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Russian journalist dies after beating by police officer

Human rights officials warn that the case is just one small story in a tapestry of alcoholism, police brutality and expectation of impunity for authorities that bedevils today's Russia.

January 21, 2010|By Megan K. Stack

Reporting from Moscow — A Russian journalist who was thrown into a Siberian drunk tank and savagely beaten by a young police officer died Wednesday, in a case that has sparked a national conversation about the latent alcoholism and casual violence that wind their way through life in this winter-hardened land.

Konstantin Popov was a little-known journalist who specialized in writing about economics. A few days into the new year, in the thick of a 10-day Russian holiday known for its debaucheries, the 47-year-old was arrested and placed in the police holding cell reserved for the drunk and disorderly.

He was taken home the next day, but he had been beaten so badly that his wife grew alarmed and took him to a hospital. His internal organs had been damaged, and he soon lapsed into a coma.

Attacks on journalists are not uncommon in Russia, and Popov's death drew national attention. News conferences were called. The Tomsk drunk tank was closed down. The deputy police chief resigned, along with the supervisor of the holding cell. The police chief apologized. The young officer was arrested and confessed.

But human rights activists warn that the case is just one small story in a tapestry of alcoholism, police brutality and expected impunity for authorities that bedevils today's Russia.

"The only thing different about this case is that he happened to be a journalist, so it became a high-profile public case. But the same thing happens every day," said Svetlana Gannushkina, a human rights lawyer and chairwoman of Russia's Civic Assistance committee. "Usually the cases are just closed down because there's no evidence, nobody testifies, and it's impossible to get to the bottom of it."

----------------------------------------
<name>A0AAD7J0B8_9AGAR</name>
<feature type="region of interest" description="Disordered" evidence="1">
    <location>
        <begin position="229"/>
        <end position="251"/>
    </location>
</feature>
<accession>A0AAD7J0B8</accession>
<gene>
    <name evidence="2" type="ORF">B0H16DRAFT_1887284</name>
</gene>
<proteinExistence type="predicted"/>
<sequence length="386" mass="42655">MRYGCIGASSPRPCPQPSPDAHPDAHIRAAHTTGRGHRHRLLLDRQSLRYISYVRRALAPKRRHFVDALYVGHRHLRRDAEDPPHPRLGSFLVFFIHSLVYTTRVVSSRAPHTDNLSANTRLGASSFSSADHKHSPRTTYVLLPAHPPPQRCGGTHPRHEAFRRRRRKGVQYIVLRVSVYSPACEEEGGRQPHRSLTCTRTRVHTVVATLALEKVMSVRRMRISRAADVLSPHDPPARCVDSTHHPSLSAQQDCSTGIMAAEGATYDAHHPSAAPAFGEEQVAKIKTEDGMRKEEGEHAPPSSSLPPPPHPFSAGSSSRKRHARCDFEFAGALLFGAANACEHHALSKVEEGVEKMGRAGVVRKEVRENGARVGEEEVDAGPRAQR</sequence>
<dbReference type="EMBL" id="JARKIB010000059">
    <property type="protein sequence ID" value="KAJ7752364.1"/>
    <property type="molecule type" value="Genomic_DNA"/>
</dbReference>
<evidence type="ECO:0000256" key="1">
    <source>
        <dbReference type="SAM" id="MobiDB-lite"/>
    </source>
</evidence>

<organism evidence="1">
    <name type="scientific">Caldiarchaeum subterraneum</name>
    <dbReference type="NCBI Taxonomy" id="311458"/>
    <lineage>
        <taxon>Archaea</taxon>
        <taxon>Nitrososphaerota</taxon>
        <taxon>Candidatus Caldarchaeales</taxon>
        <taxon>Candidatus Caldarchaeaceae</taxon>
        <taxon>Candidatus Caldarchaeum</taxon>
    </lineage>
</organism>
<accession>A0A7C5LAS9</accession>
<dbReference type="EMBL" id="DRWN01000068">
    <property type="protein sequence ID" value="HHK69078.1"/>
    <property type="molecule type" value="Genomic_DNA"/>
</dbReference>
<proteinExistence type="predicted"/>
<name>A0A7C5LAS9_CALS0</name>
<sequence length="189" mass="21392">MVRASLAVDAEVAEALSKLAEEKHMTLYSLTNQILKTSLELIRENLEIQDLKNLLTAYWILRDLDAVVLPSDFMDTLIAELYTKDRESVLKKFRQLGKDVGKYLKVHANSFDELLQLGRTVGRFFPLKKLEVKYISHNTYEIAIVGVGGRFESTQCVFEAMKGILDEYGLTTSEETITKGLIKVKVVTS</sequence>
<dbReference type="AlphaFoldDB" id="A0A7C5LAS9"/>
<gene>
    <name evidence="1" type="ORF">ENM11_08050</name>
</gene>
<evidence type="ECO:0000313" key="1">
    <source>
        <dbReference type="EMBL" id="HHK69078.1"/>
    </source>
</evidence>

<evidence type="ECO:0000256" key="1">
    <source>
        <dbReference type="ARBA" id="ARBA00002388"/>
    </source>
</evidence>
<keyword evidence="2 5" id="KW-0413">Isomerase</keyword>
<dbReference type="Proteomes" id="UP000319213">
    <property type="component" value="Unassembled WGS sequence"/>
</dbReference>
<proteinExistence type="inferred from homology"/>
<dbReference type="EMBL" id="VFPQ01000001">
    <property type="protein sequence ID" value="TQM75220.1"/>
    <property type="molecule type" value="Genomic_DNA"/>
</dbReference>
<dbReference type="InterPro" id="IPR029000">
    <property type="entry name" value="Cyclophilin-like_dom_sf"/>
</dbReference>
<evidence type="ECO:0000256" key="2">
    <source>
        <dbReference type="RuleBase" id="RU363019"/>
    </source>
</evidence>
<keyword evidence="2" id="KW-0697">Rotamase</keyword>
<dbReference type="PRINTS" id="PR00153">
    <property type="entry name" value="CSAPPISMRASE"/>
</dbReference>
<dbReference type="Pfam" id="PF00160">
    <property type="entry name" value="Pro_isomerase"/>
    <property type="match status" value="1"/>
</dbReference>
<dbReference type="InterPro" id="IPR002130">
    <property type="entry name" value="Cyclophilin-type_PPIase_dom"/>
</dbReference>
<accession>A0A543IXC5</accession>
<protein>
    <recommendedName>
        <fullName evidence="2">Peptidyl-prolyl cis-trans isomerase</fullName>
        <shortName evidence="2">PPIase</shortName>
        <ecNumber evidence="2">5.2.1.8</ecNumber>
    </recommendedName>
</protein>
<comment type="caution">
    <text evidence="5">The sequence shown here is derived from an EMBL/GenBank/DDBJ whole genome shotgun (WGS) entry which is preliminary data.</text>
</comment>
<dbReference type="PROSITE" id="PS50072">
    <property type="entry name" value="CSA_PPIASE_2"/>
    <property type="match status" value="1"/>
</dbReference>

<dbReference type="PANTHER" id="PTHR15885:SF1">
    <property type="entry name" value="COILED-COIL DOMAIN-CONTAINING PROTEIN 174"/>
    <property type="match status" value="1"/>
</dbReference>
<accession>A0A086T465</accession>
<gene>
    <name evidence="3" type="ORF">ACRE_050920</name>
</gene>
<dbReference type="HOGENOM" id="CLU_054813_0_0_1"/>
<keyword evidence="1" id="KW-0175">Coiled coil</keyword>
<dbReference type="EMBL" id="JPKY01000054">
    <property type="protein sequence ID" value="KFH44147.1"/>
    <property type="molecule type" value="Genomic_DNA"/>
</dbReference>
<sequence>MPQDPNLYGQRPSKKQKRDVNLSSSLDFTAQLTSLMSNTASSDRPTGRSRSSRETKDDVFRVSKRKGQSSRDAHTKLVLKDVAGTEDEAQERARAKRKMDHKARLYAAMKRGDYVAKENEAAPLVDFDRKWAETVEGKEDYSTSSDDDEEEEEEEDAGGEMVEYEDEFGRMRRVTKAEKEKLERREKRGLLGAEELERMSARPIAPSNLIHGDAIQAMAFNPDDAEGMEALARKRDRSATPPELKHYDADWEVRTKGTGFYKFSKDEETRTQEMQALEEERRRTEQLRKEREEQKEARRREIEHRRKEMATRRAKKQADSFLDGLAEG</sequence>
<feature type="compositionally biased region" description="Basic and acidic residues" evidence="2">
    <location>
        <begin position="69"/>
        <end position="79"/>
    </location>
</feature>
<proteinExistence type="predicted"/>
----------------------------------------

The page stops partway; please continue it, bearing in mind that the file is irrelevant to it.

There's no indication that Popov's death was the deliberate killing of a journalist. He had worked for years as a spokesman for the now-bankrupt Yukos oil company; more recently he had opened a publishing company and printing plant, and wrote columns about economics.

"Anybody could be beaten like that," said Konstantin Karpachyov, editor of the Tomsk edition of the Moskovsky Komsomolets newspaper. "He was not a high-profile journalist and he was not publicly known. We can't say he had a big name in local journalism."

Popov wound up in one of the many drunk tanks that exist across Russia, holding pens for people who have drunk themselves blind, beaten up their wives or girlfriends -- or both.

The tanks are notoriously harrowing places. People who wash into police custody during the wee hours are sometimes beaten, forced into cold showers or lashed to cots; they often lose their wallets or cellphones for good.

The 26-year-old police officer told investigators that he lost control of himself because of stress, a Tomsk investigator said at a news conference Wednesday, according to the Interfax news agency. The policeman, Alexei Mitayev, will undergo a string of psychiatric tests next month.

The investigator told reporters that Mitayev was suffering "a lengthy, traumatizing situation" because he had fathered children with two women.

"Essentially, he lived between two families," investigator Andrei Gusev told reporters. "He says the stress is due to family problems."

megan.stack@latimes.com

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